Evidence of why dental implants should not be placed in a patient before they have stopped growing.

Evidence of why dental implants should not be placed in a patient before they have stopped growing.

Pre-Op Photo
Old Implant Abutment

This photo is evidence of why dental implants should not be placed in a patient before they have stopped growing. One of our dentists recently sent this case to our laboratory. This female patient (age 21) had an implant placed in the anterior of the maxilla when she was 15 years old.  As the rest of her mouth matured, the implant and restoration remained in the same position. Now at the age of 21, she is very unhappy because the tooth is too short compared to her natural dentition. Even though the abutment and crown can be redone, the implant, bone and soft tissue contours cannot be corrected without removing the implant, letting it heal, osteodistraction and starting the case over.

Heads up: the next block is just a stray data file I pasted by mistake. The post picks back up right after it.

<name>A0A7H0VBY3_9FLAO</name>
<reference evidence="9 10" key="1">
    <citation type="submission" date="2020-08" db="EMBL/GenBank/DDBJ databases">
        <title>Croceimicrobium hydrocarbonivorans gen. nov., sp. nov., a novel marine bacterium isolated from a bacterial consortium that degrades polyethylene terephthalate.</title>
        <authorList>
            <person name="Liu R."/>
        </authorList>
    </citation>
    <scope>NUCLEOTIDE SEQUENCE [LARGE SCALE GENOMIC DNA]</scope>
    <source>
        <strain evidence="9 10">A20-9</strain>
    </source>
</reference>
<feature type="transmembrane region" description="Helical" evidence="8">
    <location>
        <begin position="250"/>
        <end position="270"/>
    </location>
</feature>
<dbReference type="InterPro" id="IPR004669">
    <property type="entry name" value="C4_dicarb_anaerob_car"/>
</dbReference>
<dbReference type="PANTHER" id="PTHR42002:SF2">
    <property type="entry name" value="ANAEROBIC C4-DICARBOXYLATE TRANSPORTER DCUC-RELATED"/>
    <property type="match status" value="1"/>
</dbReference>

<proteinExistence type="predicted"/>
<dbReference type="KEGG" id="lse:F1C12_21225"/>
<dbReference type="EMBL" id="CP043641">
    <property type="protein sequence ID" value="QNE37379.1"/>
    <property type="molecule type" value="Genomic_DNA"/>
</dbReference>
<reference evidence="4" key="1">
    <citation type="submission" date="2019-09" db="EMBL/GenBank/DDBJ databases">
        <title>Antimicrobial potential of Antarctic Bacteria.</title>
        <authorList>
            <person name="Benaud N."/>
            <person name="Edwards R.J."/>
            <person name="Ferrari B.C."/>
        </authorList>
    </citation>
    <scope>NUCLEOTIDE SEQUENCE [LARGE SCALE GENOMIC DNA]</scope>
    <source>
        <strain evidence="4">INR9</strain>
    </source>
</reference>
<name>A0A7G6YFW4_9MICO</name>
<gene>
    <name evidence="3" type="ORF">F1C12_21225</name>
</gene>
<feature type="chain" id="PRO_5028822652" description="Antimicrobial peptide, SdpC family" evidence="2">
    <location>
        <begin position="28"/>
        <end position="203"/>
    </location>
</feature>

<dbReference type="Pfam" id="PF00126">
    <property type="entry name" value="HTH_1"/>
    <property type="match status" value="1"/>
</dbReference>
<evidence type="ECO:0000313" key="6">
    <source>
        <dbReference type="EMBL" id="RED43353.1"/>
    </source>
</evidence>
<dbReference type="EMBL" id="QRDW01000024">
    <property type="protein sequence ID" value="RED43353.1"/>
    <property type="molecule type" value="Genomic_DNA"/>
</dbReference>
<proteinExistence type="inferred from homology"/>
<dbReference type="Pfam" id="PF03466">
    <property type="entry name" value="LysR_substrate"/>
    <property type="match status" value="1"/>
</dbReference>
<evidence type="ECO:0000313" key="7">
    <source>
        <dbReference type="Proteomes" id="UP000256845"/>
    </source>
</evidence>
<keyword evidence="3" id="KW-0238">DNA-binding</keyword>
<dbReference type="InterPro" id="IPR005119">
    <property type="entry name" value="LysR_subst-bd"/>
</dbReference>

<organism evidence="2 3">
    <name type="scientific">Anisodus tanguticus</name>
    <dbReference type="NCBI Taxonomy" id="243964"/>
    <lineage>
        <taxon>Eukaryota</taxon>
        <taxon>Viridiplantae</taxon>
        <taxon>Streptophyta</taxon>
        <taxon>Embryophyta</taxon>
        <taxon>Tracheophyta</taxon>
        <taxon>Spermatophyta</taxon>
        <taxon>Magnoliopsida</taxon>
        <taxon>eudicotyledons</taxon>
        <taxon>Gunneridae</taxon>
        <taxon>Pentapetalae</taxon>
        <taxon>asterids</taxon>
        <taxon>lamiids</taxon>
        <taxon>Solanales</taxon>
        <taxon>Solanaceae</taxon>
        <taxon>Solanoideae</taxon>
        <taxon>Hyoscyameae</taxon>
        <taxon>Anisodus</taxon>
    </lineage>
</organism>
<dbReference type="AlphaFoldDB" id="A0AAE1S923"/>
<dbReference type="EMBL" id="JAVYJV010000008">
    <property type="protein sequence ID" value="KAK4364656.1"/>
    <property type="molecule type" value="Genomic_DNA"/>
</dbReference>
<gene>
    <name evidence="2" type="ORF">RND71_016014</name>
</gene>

In most cases females are generally finished growing between the ages of 16-18 and males between 18-21 years of age. It is important that dentists and surgeons do not place implants in any patient until their body is fully matured.

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